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DNA from scats combined with capture–recapture modeling: a promising tool for estimating the density of red foxes—a pilot study in a boreal forest in southeast Norway
- Wegge, Per, Bakke, Beate Banken, Odden, Morten, Rolstad, Jørund
- Mammal research 2019 v.64 no.1 pp. 147-154
- DNA, Vulpes vulpes, boreal forests, confidence interval, coniferous forests, feces, females, forest roads, game animals, genetic markers, genotyping, home range, males, models, population density, winter, Norway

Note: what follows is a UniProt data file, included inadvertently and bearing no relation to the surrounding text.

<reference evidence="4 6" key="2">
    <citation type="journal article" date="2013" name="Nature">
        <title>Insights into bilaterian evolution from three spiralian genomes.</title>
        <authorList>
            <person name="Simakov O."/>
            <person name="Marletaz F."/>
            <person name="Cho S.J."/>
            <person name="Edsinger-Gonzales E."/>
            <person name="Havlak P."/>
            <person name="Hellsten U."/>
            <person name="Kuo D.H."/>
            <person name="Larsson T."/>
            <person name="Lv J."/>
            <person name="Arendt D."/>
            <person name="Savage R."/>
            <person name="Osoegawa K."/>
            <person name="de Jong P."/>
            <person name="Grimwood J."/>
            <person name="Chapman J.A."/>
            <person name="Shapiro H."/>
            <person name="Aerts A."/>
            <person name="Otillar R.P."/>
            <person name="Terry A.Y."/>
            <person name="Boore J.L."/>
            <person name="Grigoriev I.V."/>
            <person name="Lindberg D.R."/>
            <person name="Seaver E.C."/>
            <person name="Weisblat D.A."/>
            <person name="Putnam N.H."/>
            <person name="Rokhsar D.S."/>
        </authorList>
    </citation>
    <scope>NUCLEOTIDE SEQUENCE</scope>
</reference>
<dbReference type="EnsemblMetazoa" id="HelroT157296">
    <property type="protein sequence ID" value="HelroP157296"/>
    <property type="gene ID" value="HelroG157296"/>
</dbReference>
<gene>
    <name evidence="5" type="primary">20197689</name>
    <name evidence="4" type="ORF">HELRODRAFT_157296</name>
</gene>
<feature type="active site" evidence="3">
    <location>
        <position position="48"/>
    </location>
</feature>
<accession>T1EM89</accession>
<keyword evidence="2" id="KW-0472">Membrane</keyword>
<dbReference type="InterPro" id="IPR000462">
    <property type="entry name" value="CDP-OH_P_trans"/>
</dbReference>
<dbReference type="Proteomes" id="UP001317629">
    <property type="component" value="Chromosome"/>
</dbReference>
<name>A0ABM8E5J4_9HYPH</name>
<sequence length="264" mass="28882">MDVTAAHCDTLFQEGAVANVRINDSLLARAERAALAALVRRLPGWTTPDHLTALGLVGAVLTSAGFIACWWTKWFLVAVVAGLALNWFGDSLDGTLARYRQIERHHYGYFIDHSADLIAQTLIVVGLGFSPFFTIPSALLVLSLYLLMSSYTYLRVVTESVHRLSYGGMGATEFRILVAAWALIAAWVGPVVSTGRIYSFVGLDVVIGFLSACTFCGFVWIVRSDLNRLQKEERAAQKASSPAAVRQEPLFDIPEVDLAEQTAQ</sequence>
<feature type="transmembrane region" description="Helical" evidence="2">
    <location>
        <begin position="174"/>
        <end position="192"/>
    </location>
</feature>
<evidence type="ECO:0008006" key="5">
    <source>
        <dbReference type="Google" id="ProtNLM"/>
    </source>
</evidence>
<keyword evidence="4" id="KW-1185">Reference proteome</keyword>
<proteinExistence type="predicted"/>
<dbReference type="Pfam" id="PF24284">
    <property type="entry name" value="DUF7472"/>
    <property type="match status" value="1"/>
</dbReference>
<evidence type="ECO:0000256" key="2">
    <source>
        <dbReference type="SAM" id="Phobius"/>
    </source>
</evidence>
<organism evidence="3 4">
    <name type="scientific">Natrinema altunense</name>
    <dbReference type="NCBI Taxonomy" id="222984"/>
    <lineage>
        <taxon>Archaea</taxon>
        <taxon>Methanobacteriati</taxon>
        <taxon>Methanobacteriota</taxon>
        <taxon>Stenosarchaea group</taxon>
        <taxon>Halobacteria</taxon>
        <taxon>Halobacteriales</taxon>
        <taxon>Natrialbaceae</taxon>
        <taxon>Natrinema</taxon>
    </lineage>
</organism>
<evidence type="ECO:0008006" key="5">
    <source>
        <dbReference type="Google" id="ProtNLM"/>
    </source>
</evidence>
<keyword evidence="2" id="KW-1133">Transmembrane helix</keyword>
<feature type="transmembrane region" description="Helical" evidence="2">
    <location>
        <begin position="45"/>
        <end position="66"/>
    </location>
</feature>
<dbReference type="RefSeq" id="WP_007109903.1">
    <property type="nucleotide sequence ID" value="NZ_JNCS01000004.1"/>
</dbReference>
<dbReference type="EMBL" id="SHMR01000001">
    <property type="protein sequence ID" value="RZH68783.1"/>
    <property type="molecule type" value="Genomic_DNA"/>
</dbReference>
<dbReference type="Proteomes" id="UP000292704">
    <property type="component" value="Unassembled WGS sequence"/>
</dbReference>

- In spite of its important role as predator of small game species, estimating the density of red fox Vulpes vulpes has been hampered by the species’ highly variable ranging pattern and elusive behavior. DNA analysis from scats combined with spatially explicit capture–recapture (SECR) modeling might remedy this. In a 50-km² coniferous forest in southeast Norway, we collected scats on logging roads in late winter. DNA was extracted, amplified, and genotyped using 11 microsatellite markers. Of 184 samples collected, 126 were genotyped successfully, of which 46 (36.5%) produced individual genetic profiles. Twenty-five of these were different individuals: 13 females and 12 males. Nine of them were identified in multiple scats; mean recapture rate among all was 1.8/animal. Applying a conventional capture–recapture model (CAPWIRE) to the genotyped samples, 36 (95% CI 26–52) different individuals were estimated to have been present in the area during the sampling period. For estimating population density, we constructed three differently sized occupancy areas based on distances between recaptures, viz. ½ and 1/1 mean maximum distance moved (MMDM) and the local convex hull home range method (LoCoH). Areas varied from 60 km² (½MMDM) to 112 km² (MMDM), producing density estimates of 0.60 and 0.32 foxes/km², respectively; the 95% LoCoH range method produced an estimate of 0.44 animals/km². Based on SECR modeling, the density was estimated at 0.38 (95% CI 0.21–0.70) animals/km². Smaller confidence intervals are expected with more appropriate sampling design than used in this pilot study.